October 11, 2012
By Steve Rogers, OutdoorChannel.com
Continued concern over a deadly deer virus is moving westward, as wildlife officials in Wyoming are expecting what could be the worst die-off in decades at and around the Black Hills region in the northeastern part of the state.
Epizootic hemorrhagic disease has been confirmed in as many as 15 states in recent weeks
“Our deer numbers are down right now anyway, and this sure isn’t helping anything,” said Joe Sandrini, a Wyoming Game and Fish Department biologist based in Newcastle, Wyo.
Officials had said they expected a die-off due to EHD, thanks in part to drought conditions this summer that have allowed biting midge flies to flourish. The flies carry EHD.
They won’t know the extent of the die-off until mid-October after they begin calculating herd estimates. It seems to be worse in the northern part of the Black Hills, Sandrini said.
Since early September, concerned residents have called to report dozens of dying deer. Deer infected with EHD may appear depressed or feverish. Other signs may include blue-tinted tongue or eyes, ulcers on the tongue, sloughed hooves, high fever and swelling of the head, neck, tongue or eyelids.
“I’ve not had this many calls ever before, even during an outbreak,” said Chris Teter, who has been a Wyoming game warden for 22 years.
Biologists first found the disease in the Black Hills in the 1950s. The last major outbreak hit around 2005. Some officials wonder if herd immunity to the disease is down – some deer will not die of the disease even if infected – leading to the current situation, Sandrini said.
EHD can also occur in antelope, elk and mule deer, but it cannot be spread to humans or most other wildlife.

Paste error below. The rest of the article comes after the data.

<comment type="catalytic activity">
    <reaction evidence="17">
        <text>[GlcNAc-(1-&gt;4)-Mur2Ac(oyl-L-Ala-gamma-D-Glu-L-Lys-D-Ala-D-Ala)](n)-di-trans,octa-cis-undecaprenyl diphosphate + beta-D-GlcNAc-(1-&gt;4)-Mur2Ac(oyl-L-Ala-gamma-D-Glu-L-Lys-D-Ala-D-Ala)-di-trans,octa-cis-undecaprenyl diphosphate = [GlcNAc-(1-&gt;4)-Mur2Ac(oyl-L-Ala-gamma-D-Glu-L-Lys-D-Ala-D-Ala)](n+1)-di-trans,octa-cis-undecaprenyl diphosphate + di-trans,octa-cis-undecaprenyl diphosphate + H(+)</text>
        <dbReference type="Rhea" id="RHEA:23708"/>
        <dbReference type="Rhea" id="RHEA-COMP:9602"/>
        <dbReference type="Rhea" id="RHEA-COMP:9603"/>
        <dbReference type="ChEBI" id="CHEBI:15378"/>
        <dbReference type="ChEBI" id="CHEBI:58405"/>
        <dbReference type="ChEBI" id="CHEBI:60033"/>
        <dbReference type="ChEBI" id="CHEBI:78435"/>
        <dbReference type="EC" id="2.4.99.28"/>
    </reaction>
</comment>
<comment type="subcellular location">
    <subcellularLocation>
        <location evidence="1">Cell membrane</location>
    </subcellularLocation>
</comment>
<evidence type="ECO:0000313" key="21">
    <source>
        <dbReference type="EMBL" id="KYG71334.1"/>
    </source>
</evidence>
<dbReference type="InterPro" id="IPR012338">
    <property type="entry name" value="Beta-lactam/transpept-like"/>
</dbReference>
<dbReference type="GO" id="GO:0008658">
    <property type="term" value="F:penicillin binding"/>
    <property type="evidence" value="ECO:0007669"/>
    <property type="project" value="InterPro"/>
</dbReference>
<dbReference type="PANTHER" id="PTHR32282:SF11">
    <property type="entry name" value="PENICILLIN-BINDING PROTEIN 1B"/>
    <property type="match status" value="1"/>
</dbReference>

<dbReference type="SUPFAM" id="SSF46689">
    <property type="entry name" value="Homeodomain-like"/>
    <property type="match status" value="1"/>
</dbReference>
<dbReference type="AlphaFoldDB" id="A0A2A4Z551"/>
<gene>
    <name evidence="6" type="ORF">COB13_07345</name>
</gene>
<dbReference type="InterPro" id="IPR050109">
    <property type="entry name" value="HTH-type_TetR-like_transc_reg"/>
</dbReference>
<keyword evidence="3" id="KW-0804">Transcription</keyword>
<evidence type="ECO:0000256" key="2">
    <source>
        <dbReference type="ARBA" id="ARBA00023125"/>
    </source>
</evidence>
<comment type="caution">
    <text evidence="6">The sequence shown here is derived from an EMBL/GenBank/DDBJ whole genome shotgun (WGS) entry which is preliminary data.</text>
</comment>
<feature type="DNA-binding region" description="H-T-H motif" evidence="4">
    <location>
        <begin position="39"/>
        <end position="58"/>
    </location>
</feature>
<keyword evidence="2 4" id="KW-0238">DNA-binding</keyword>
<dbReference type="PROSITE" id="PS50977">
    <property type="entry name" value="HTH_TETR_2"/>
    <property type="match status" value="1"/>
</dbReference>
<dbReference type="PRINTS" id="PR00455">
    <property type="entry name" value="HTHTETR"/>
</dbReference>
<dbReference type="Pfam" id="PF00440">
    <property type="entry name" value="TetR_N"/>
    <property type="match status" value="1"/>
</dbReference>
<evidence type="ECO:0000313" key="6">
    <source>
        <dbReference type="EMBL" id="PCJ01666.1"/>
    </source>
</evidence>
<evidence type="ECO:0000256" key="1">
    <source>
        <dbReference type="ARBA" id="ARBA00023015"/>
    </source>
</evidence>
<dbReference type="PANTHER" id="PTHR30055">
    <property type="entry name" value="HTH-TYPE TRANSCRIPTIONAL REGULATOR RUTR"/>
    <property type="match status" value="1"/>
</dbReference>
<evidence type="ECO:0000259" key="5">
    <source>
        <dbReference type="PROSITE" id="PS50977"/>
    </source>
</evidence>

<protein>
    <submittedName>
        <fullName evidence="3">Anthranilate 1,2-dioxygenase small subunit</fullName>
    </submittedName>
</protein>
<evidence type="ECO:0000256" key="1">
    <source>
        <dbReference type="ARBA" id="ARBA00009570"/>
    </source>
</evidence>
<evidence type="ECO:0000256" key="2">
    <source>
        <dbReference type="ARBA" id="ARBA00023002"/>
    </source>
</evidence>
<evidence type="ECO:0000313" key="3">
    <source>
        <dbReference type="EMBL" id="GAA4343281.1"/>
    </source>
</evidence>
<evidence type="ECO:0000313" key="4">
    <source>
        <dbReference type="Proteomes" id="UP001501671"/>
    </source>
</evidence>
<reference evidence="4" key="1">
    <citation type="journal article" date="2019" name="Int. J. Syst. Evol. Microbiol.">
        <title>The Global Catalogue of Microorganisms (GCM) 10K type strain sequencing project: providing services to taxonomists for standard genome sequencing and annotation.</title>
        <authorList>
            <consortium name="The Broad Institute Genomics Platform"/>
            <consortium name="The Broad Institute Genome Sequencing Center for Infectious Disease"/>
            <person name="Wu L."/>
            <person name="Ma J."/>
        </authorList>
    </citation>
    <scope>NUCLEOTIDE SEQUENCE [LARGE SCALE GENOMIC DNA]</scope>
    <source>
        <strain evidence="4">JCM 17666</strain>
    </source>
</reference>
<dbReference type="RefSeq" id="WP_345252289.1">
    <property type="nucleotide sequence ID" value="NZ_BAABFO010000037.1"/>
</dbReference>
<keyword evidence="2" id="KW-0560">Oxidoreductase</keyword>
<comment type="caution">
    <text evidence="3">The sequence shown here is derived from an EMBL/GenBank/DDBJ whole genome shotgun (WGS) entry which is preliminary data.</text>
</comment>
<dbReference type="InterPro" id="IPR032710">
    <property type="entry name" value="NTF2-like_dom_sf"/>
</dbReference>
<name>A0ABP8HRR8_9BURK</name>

Fawn numbers were already low in the region because of the harsh 2010-2011 winter. Deer season in the Black Hills does not open until Nov. 1. Sandrini said he expects the season to proceed as normal, but Wyoming biologists have already set the lowest deer quotas and shortest season in decades.
Also in Wyoming, hunters are being told not to shoot elk that look weak or paralyzed after a dead cow elk was discovered to have died from lichen poisoning.
Officials do not know the possible health effects on humans if meat infected by lichen poisoning is eaten, Daryl Lutz, Lander regional wildlife supervisor for the Wyoming Game and Fish Department, told the Casper (Wyo.) Star-Tribune.
The dead cow elk was discovered near Wamsutter and tests confirmed it died of lichen toxicosis. Game specialist Rene Schell told radio station KVOW/KTAK that the elk was over 15 years old. It was alert when found, but unable to stand. Cynthia Tate of the Wyoming State Wildlife Veterinary Lab said it had the classic symptoms of the lichen poisoning, including paralysis, red-colored urine, damage to muscle cells and a paunch full of lichen.
Lichen are composite organisms consisting of a symbiotic relationship between a fungus and a photosynthetic partner, usually a green alga. Some types have the aspect as leaves, while others cover ground or tree bark like a crust.
Tumbleweed shield, a toxic lichen, was abundant where the cow was found and is common in sagebrush habitats across the West. The tumbleweed lichen causes long term and lasting muscle paralysis in affected elk. The presence of the lichen will not in itself cause elk to die, rather they likely succumb to predation or starvation.
Lichen poisoning has been a problem in Wyoming elk in the last decade. More than 500 elk died from lichen in the winters of 2004 and 2008.
The Wyoming Game and Fish Department is asking citizens to report any elk that look sick or are behaving oddly.
Over the last few years, game managers have attempted to keep elk away from areas known to contain lichen. Methods have included hazing them with snowmobiles and luring them elsewhere with hay.